[Show abstract][Hide abstract] ABSTRACT: A two-wavelength ultraviolet (289?316nm) ozone Differential Absorption Lidar (DIAL) system is used to perform ozone measurements in the free troposphere in the Eastern Mediterranean (Northern Greece). The ozone DIAL profiles obtained during a Stratosphere-to-Troposphere Transport (STT) event are compared to that acquired by an electrochemical ozonesonde, in the altitude range between 2 and 10 km. The measurement accuracy of these two instruments is also discussed. The mean difference between the ozone profiles obtained by the two techniques is of the order of 1.11 ppbv (1.86%), while the corresponding standard deviation is 4.69 ppbv (8.16%). A case study of an STT event which occurred on 29 November 2000 is presented and analyzed, using ozone lidar, satellite and meteorological data, as well as air mass back-trajectory analysis. During this STT event ozone mixing ratios of 55?65 ppbv were observed between 5 and 7 km height above sea level (a.s.l.). Stratospheric air was mixed with tropospheric air masses, leading to potential vorticity ( PV ) losses due to diabatic processes. The ozone DIAL system can be used for following STT events and small-scale mixing phenomena in the free troposphere, and for providing sequences of vertical ozone profiles in the free troposphere.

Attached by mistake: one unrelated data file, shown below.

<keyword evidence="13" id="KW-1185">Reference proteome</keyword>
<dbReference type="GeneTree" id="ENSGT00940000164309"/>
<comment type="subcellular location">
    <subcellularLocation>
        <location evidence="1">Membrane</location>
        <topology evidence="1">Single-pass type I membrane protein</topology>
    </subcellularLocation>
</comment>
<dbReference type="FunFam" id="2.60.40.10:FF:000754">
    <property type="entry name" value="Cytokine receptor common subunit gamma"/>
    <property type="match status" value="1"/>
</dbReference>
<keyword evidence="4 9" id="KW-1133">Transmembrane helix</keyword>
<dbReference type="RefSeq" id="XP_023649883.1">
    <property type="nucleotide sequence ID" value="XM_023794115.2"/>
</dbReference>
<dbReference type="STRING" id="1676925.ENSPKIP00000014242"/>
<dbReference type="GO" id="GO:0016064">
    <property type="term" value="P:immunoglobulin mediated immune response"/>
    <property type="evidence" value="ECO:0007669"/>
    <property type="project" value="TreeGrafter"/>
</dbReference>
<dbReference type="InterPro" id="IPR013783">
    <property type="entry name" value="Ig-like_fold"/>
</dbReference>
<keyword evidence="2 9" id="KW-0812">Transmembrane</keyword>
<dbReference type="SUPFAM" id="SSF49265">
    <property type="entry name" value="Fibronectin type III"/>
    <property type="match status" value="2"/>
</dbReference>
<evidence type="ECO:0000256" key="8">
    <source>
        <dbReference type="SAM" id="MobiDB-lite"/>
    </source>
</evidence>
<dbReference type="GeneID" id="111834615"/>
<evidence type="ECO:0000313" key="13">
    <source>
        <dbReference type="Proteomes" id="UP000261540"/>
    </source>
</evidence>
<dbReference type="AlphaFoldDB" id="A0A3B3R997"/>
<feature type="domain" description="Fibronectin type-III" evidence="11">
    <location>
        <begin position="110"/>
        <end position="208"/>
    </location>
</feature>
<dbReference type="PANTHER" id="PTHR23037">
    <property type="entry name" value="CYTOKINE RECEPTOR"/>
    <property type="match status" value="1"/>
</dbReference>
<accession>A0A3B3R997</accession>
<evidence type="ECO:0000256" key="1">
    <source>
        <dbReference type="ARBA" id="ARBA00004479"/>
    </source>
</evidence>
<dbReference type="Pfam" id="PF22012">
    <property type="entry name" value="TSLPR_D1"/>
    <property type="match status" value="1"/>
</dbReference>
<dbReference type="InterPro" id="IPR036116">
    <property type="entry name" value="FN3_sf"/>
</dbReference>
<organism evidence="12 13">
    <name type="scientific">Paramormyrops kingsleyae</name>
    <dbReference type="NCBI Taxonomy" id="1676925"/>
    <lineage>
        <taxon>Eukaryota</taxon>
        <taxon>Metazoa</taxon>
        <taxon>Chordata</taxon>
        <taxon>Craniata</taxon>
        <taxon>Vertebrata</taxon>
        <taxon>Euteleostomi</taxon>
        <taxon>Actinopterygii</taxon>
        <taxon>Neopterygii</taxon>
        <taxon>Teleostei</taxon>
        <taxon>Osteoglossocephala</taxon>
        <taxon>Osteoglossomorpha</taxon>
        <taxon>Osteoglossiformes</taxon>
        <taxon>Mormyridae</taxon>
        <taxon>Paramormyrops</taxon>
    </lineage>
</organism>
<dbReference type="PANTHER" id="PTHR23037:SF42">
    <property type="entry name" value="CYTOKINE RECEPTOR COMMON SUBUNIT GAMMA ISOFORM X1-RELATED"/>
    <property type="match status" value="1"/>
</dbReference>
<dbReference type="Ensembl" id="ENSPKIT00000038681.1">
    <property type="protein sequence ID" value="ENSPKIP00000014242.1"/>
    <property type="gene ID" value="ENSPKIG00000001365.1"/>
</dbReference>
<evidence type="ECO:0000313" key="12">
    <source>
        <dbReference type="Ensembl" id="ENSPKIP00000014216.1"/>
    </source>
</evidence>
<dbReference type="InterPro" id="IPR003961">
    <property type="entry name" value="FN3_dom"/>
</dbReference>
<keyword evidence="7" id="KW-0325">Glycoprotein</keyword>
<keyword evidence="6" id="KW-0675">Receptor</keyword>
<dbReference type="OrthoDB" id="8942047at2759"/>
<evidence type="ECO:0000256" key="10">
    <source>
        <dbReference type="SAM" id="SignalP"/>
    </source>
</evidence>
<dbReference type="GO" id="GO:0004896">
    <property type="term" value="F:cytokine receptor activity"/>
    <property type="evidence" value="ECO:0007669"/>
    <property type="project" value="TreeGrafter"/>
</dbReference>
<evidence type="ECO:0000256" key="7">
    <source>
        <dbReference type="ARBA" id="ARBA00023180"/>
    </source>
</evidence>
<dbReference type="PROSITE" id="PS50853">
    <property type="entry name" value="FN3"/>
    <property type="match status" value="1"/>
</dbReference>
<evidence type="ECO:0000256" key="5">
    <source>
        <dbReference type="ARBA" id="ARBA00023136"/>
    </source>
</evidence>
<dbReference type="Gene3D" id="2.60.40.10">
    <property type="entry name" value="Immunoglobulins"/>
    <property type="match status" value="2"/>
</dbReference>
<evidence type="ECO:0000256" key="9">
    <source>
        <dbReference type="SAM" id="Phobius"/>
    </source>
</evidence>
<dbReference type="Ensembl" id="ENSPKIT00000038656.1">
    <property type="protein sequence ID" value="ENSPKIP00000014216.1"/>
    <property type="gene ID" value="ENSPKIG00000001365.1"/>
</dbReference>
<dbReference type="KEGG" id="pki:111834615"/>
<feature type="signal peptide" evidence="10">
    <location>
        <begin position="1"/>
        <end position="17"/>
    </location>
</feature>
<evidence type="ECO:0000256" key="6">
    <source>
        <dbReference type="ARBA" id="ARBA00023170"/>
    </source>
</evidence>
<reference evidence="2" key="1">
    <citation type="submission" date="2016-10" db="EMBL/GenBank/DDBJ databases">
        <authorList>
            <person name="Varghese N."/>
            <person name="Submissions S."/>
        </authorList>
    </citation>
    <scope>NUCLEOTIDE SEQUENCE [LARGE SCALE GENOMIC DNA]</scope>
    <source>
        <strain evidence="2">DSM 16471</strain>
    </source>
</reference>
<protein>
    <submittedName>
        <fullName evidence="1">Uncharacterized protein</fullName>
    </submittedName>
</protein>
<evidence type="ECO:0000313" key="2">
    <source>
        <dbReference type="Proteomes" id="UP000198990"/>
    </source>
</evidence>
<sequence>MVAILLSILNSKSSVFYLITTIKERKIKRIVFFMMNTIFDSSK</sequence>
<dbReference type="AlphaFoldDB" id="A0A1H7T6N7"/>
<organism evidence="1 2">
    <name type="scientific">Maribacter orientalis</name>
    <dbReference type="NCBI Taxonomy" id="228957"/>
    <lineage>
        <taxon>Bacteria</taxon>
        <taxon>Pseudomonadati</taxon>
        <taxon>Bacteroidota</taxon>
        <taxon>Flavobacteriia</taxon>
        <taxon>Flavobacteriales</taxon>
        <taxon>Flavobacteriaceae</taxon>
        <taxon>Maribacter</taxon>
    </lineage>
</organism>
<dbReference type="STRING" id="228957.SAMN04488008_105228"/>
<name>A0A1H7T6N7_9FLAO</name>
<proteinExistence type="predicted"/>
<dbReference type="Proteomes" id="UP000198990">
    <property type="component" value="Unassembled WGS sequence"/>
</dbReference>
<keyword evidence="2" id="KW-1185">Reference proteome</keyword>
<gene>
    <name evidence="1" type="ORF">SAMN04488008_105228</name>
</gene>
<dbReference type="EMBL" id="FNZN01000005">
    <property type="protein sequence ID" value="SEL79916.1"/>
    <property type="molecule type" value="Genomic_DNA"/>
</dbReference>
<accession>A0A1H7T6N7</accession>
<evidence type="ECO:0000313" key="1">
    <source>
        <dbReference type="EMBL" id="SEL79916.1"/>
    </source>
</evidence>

Keywords. Atmospheric composition and structure (Evolution of the atmosphere; Instruments and techniques) ? Meteorology and atmospheric dynamics (Middle atmosphere dynamics; Turbulence)
[Show abstract][Hide abstract] ABSTRACT: In order to cover a substantial amount of stratospheric intrusions during the project Influence of Stratosphere-Troposphere Exchange in a Changing Climate on Atmospheric Transport and Oxidation Capacity (STACCATO), coordinated measurements were carried out at several locations in central and southern Europe, based on quasi-operational stratosphere-troposphere exchange forecasts. In this context, lidar measurements of tropospheric ozone were performed at Thessaloniki (23°E, 40.5°N), Greece, for the investigation of stratosphere-to-troposphere transport (STT) events over the southeastern Mediterranean region, during 2000–2002. The study of STT in this area is of particular interest not only because of its geographic location, which is more southern than the typical position of the polar front jet, but also because of the sparseness of detailed studies in this area. A summary of the main characteristics of the STT events that were detected by lidar during the investigation period reveals a tropospheric ozone increase of the order of 10% between 4.5 and 6.5 km above sea level, a coincident decrease in relative humidity, and elevated values of potential vorticity, thus providing a direct indication of the occurrence of stratospheric air in the middle troposphere. No direct effect on surface ozone was recorded. Furthermore, the majority of the STT cases detected reveal a common pathway of the stratospheric air masses that reached Thessaloniki originating from the North Sea. In addition, the event of 9 January 2001, during which the clearest and strongest descent of stratospheric air occurred, is further analyzed. An ozone-rich layer of the order of 60–90 ppbv between 5 and 6.5 km above sea level is clearly depicted, which was the result of the intermixture of originally stratospheric and boundary layer air originating from North America.